Protected vicunas on an Andean plain near Ayacucho, 205 miles (330 kilometers) southeast of Lima, on Friday, June 24, 2005. The state-sponsored event, known as a "Chaccu," occurs once a year so that Andean Indians can shear thousands of the wild animals, a delicate relative of llamas and alpacas, for their highly prized wool. The animals are then released.
AP Photo/Martin Mejia
Vicuña populations, which aren’t just cute but produce one of the finest fibers in the world, are at risk.

Climate change means cashmere and other quality materials are in trouble

By Marc Bain

As global temperatures rise, climate change is taking a toll on a number of natural resources and putting industries that rely on those resources at risk—including fashion.

Luxury fashion depends on already scarce and expensive materials for its high-end goods. A number of these materials come from environments that are particularly sensitive to shifts in climate, and as the world heats up, changes to their quality and availability are likely, according to a new report (pdf).

The financial consequences could be serious for high-end fashion brands: material costs may go up, operations can be disrupted, and poor products can undermine the very notion of luxury.

So which materials are at risk? The report, created by luxury group Kering and BSR, a nonprofit consultancy that helps companies with their sustainability, singled out cashmere, cotton, and others:

  • Cashmere: The fine, warm wool grows on a type of goat that resides largely in Mongolia and China. The amount of wool each goat grows and its quality are “highly dependent” on the surrounding temperature. Colder is better, which means as temperatures rise, luxury brands—and consumers—will likely see “reduced quality.” Harsh weather and drought have already led to the deaths of millions of goats. As Mongolian herders increase their flocks to compensate for such volatility, overgrazing is quickly eroding the grasslands where they live. The result is “undernourished goats with coarser hairs.”
  • Cotton: Extra-fine cotton, such as the Egyptian and Pima varieties, is one of the materials most at risk, according to the report. Cotton is notorious for how much water it requires, which means drought is a threat. It happens that cotton “is often grown in countries that are exposed to risks associated with elevated and variable temperature and water availability.” The report says African and South American cotton are vulnerable in the future, while in Pakistan and India, farming is already happening near the upper limit of cotton’s growing temperature.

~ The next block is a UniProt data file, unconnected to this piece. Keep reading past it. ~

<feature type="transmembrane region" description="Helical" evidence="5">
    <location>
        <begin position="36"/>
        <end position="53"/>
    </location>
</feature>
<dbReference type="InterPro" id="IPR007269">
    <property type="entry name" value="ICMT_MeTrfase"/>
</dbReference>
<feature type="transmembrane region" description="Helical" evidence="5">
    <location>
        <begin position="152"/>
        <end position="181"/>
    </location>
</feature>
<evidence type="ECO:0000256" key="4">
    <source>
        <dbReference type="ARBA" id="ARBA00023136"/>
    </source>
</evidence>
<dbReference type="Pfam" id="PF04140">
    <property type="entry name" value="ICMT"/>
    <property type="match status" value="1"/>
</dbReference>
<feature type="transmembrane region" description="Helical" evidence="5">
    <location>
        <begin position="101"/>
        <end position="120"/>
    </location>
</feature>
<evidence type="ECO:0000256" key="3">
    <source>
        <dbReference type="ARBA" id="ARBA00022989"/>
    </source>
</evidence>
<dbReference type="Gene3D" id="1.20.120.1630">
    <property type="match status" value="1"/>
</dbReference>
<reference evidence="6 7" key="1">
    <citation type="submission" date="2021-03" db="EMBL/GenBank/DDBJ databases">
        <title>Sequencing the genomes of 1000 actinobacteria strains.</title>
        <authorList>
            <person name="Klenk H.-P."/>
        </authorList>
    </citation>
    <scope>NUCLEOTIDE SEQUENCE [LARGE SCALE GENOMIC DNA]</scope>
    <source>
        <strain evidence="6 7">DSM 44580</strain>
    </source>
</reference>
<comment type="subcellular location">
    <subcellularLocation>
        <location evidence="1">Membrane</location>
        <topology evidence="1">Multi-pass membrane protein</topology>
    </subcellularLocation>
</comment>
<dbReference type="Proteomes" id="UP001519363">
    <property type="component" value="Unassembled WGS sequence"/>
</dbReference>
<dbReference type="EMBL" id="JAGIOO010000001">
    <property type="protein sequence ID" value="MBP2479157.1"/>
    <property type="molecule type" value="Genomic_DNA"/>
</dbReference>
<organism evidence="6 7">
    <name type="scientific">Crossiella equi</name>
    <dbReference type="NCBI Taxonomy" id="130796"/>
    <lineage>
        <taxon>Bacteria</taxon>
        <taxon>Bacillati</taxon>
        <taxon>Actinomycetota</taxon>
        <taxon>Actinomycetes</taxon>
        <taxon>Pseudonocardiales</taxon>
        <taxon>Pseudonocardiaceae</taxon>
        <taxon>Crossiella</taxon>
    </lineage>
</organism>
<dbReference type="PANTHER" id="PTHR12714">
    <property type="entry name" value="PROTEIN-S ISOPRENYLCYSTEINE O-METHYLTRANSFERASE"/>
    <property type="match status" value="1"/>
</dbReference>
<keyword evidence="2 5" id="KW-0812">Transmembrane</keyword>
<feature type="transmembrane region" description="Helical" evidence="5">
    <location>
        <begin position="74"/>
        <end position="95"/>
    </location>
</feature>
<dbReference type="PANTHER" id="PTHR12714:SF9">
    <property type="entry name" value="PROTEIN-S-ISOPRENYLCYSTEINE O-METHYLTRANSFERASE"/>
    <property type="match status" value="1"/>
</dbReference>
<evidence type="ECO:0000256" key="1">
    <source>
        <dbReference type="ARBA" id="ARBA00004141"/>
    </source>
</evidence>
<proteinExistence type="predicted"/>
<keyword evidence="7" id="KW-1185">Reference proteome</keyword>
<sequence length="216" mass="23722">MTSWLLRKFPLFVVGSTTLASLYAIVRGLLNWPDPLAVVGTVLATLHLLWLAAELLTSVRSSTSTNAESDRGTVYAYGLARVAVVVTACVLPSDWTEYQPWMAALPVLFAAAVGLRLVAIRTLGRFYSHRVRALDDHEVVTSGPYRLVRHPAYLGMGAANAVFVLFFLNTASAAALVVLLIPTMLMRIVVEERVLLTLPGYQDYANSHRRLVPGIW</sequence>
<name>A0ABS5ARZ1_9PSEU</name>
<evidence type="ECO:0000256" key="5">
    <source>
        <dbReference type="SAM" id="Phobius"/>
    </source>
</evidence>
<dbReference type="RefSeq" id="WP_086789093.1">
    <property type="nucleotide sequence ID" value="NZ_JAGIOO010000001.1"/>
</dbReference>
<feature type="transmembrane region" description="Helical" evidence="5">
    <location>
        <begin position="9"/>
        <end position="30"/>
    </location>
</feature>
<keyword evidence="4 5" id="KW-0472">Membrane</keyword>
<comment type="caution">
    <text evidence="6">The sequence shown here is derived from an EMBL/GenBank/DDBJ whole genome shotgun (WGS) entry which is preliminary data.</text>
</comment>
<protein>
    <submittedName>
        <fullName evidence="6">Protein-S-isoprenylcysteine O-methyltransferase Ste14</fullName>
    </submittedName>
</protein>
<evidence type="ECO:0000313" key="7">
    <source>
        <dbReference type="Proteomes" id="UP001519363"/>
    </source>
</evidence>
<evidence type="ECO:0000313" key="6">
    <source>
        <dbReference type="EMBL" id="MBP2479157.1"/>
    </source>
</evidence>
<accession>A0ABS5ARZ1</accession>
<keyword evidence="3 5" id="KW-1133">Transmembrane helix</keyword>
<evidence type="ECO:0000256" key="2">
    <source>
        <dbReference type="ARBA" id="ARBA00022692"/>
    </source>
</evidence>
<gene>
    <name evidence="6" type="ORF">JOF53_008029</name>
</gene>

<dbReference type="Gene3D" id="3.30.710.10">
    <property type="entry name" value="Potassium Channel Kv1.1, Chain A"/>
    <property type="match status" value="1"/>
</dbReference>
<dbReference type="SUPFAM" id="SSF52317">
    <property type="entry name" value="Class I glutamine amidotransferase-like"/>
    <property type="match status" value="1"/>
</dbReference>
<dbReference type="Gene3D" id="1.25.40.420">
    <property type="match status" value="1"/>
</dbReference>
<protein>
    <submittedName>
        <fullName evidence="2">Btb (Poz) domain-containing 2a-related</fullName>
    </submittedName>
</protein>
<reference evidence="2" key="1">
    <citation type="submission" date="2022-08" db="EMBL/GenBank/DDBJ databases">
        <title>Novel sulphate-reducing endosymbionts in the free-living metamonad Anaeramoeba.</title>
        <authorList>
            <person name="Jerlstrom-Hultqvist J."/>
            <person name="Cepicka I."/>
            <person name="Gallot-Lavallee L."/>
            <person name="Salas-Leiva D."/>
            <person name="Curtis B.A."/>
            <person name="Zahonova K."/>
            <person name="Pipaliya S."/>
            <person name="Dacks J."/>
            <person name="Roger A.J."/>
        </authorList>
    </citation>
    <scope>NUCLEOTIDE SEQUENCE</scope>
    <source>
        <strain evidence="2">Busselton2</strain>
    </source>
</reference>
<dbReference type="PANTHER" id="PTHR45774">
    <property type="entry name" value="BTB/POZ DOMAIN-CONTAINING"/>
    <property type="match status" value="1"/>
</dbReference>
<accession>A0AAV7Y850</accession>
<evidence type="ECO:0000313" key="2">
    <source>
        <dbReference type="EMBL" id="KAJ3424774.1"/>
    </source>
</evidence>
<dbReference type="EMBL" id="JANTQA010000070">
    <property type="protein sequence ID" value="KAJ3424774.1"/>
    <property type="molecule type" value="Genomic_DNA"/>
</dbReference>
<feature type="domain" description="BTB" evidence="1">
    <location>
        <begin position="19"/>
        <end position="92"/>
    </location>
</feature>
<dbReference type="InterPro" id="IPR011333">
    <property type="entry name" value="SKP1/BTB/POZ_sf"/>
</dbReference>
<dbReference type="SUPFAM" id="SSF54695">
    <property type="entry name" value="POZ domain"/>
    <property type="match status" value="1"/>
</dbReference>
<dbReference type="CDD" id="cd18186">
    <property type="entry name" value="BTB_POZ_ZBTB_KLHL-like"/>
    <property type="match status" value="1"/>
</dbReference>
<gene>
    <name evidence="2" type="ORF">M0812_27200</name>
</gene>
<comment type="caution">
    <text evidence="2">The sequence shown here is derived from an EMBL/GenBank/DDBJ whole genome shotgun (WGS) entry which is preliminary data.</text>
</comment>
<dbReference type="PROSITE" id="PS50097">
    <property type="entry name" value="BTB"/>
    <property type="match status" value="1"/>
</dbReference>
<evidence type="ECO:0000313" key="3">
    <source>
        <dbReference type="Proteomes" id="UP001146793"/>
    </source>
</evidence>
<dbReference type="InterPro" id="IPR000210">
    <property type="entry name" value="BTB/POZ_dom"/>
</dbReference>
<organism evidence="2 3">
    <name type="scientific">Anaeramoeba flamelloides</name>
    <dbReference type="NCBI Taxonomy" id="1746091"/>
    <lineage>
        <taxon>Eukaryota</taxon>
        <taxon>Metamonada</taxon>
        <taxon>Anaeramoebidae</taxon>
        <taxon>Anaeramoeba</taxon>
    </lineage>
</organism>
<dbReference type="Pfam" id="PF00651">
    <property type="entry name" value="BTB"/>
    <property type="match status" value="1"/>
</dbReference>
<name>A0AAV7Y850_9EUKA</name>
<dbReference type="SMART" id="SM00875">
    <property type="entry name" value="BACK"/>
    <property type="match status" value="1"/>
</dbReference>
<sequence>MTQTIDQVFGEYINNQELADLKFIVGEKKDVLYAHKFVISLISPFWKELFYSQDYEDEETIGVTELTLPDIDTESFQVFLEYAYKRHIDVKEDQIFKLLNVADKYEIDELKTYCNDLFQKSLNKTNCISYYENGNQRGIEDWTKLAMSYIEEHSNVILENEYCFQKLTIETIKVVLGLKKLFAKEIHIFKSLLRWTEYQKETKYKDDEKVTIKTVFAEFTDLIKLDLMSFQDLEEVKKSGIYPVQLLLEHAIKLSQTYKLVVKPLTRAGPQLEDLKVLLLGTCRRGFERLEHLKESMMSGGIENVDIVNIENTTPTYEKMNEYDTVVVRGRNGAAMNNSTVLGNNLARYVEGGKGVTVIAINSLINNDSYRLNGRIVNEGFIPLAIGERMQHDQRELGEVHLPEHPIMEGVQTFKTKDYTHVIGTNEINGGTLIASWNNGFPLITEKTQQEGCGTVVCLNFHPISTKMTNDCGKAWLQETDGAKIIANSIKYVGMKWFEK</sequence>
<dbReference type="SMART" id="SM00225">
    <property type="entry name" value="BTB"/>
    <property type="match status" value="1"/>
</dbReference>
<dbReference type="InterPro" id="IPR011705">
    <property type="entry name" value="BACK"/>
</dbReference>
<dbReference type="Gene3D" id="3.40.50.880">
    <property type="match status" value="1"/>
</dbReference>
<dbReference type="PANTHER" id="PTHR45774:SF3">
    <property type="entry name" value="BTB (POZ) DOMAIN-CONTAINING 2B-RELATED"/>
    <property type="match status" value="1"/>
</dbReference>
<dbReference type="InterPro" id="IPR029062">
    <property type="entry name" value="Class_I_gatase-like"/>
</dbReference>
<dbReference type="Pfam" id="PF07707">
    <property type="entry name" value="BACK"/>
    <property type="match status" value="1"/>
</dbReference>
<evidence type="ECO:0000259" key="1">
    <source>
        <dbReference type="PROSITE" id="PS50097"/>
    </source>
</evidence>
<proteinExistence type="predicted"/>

• Vicuña: Prized for its softness, the wool from the llama-like animal is the most expensive fiber in the world, with one jacket priced in excess of $20,000. Vicuñas are only found in one region of the Central Andes, which is already at risk from rising temperatures. In 2010, for instance, a drought in Bolivia caused many of their watering holes to dry up. It’s harder for the animals to survive in such conditions, and the lack of water combined with temperature fluctuations can also mean less wool grown on each one. It’s going to take a “coordinated and focused effort” to maintain a supply of high-quality vicuña, the report states, adding that climate change also puts the small communities that herd and shear the animals at risk.
  •  Silk: One of the safer fibers on the list is silk, since the best variety comes from a domesticated silk worm that’s actually raised indoors. China’s silk worms aren’t so much at risk as India’s are, since lack of developed infrastructure in the country can limit growers’ ability to control climate. Extreme weather is also a problem. In 2014 a cyclone caused $115,000 in damage to India’s silk industry, and the surviving cocoons were of low quality.
  • Cow leather: Luxury’s preference is for calfskin, which is softer than adult cowhides. Calves face less threat from climate change since they’re typically reared indoors, but cattle herds broadly could suffer. Higher temperatures raise the likelihood of disease and infestations from pests such as lice and ringworm, which can leave marks on the cows’ hides. The number of hides could also diminish as higher temperatures and water scarcity shrink pasture land and make it harder to maintain large herds. Brazil, one of the world’s top producers of leather hides, is particularly at risk.
  • Sheep leather: Sheep are hearty and adaptable, but they also face a possible rise in disease and pests that can mark their skin. The quality of grazing pasture may affect their hides too, so as climate change turns grasslands into desert, it could reduce quality. Availability could become an issue as well, since a great deal of sheep leather comes from small-scale producers who may not have the resources to adapt as conditions change.

The conclusion: Luxury brands should start preparing for some resource scarcity, and get their operations ready for a low-emissions future. Change is coming.